Pete’s Dragon (2016) Review

Alas another remake from the Disney Vault has been remade. Pete’s Dragon is a remake of the 1977 musical film of the same name; this remake however? Tells a different tale of a boy who lost his parents and is living in the woods with a giant green Dragon named Elliot. One day when a group of lumberjacks are on a job in the woods, the manger’s daughter named Natalie see’s Pete and chases after him into the woods, until she gets hurt and that’s where Pete gets discovered. They take him in and try to solve the mystery at how he’s been surviving for six years in the deep wood. This story is not only original, but also this how remakes should be made. If you’re going to remake something (looking at you Ghostbusters), then do it completely different! Writers Toby Halbrooks & David Lowery (who also directed the film) have achieved at making the story they wanted to make, and it was executed very well. It felt like a real movie, no explosions, no overuse of magic, real human characters, and fantastical creatures. For a children’s movie, espacially for a Disney one? They deal with life and death very evenally. At times the plot can be predictable, however the relationship between Pete and Elliot over shadows it, because it is so heartwarming, and so joyful to see. You relate to Pete, because Elliot is not only Pete’s guardian? He’s also Elliot the Dragon’s best friend, a boy and his dog (or in this case Dragon) scenario.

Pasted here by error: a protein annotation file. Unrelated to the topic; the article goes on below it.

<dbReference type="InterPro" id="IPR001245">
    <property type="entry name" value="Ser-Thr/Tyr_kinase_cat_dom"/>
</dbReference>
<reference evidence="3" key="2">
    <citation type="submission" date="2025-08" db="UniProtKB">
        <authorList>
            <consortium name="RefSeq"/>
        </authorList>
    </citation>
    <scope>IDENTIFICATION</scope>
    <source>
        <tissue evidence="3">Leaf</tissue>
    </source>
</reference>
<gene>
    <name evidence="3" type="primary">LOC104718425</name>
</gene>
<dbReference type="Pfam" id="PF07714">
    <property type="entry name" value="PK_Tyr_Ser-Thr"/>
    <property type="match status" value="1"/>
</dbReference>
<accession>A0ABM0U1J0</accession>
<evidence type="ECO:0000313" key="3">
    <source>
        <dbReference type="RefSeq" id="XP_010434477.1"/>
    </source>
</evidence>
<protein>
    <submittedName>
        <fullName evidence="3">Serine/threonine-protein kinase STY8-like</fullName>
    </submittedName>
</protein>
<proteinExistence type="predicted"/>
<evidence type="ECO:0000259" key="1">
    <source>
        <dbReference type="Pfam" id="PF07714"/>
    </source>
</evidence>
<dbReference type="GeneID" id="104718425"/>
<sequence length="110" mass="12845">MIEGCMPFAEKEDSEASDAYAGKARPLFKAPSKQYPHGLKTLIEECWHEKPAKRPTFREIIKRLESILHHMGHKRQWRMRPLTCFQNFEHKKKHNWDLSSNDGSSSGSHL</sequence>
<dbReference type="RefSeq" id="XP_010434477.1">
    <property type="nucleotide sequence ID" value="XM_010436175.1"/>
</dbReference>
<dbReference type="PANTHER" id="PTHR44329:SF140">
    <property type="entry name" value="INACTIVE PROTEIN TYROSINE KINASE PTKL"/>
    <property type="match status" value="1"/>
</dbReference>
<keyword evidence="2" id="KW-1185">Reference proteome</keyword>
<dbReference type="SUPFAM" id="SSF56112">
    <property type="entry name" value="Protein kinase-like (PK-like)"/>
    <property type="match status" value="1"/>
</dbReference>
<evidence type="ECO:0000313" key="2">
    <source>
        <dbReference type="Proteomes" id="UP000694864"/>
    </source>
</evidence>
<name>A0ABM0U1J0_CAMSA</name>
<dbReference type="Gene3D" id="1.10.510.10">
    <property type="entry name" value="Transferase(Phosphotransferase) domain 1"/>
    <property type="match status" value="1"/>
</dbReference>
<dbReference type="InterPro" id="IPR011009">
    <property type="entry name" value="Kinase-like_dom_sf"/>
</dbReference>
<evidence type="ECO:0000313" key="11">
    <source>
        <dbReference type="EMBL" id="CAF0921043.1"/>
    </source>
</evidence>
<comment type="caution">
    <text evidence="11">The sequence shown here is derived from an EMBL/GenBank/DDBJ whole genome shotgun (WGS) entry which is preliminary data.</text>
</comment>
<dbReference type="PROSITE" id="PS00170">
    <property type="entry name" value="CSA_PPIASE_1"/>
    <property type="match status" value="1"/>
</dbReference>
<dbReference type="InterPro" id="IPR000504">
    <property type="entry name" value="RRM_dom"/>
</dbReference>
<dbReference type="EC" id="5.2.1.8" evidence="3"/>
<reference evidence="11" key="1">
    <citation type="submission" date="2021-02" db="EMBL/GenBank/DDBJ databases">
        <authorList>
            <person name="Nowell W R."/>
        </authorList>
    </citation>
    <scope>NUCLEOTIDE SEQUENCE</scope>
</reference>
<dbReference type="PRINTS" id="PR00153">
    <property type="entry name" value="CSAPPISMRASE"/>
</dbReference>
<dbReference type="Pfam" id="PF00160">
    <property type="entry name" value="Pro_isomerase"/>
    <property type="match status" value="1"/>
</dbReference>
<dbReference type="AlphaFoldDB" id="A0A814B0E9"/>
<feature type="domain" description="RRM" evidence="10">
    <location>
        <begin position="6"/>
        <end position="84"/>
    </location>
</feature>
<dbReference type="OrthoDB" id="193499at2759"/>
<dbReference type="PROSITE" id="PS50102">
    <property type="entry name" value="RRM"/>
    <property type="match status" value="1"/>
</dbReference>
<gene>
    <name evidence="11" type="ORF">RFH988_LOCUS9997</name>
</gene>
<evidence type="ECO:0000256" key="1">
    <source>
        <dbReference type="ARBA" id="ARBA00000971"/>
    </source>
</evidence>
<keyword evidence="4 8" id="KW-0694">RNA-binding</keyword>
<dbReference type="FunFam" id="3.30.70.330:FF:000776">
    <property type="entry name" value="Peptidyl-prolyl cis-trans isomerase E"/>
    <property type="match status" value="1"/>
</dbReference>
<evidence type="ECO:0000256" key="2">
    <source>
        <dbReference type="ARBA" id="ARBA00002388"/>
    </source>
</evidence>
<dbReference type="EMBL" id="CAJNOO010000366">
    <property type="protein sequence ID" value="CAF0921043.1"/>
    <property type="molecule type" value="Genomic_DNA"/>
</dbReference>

The film stars Oakes Fegley as Pete, Bryce Dallas Howard as Grace, Robert Redford as Meacham (Grace’s father). Karl Urban plays the antagonist of the movie named Gavin, the brother of Wes Bentley’s Jack the manger of the lumber mill and the father of Natalie played by Oona Laurence. Now Gavin is not really a villain, and that is a great approach for the story. He’s just a guy who wants to be famous for capturing a Dragon. He doesn’t want to hurt him, and he doesn’t want to kill him. He just wants to be like what we all want to be? To be remembered for discovering a Dragon. Selfish? Sure. An asshole? Absolutely, but evil he is not, and he loves his brother and even cares for Pete’s wellbeing. But make no mistake he just will do anything that is necessary to get that Dragon. The rest of the cast just plays it safe, like Robert Redford, who plays Robert Redford, and they don’t really do anything to stand out, except for newcomer Oakes Fegley, who plays Pete.

He brings so much heart and sadness to the character, which excels light years from the original actor Sean Marshall. Although Fegley doesn’t have many lines in the film, he doesn’t really need it, because he his acting mostly through expression, which is actually really hard to do and can get really silly if done by a mediocre actor. The voice over by John Kassir as Elliot was good; it was mostly a throwback to the original Dragon from the 1977 movie.

Director David Lowery did an amazing job at bring emotion and charm to the movie. He also made a very beautiful movie, that felt more like an indie movie then a Disney movie. Disney movies tend to be clean and sometimes over saturated. But not Lowery, he makes sure people, actually look like people, and keeps things muted and dirty. He also captures a Midwestern town set excellently. The CG on Elliot the Dragon was great, but then at times mostly in the woods, the CG starts to dip in quality. The lighting in the woods was fantastic, and the editing kept the pacing on track. It never felt slow, and streamlined the story perfectly. It didn’t need to drift off into a subplot that goes nowhere? Unlink certain movies with superheroes at the box office. The music by Daniel Hart and the song choices for the movie fit the tone very well. Lowery has delivered a new sleeper Disney classic, that will be cherished by new film fans years to come.

 Rating: Full Price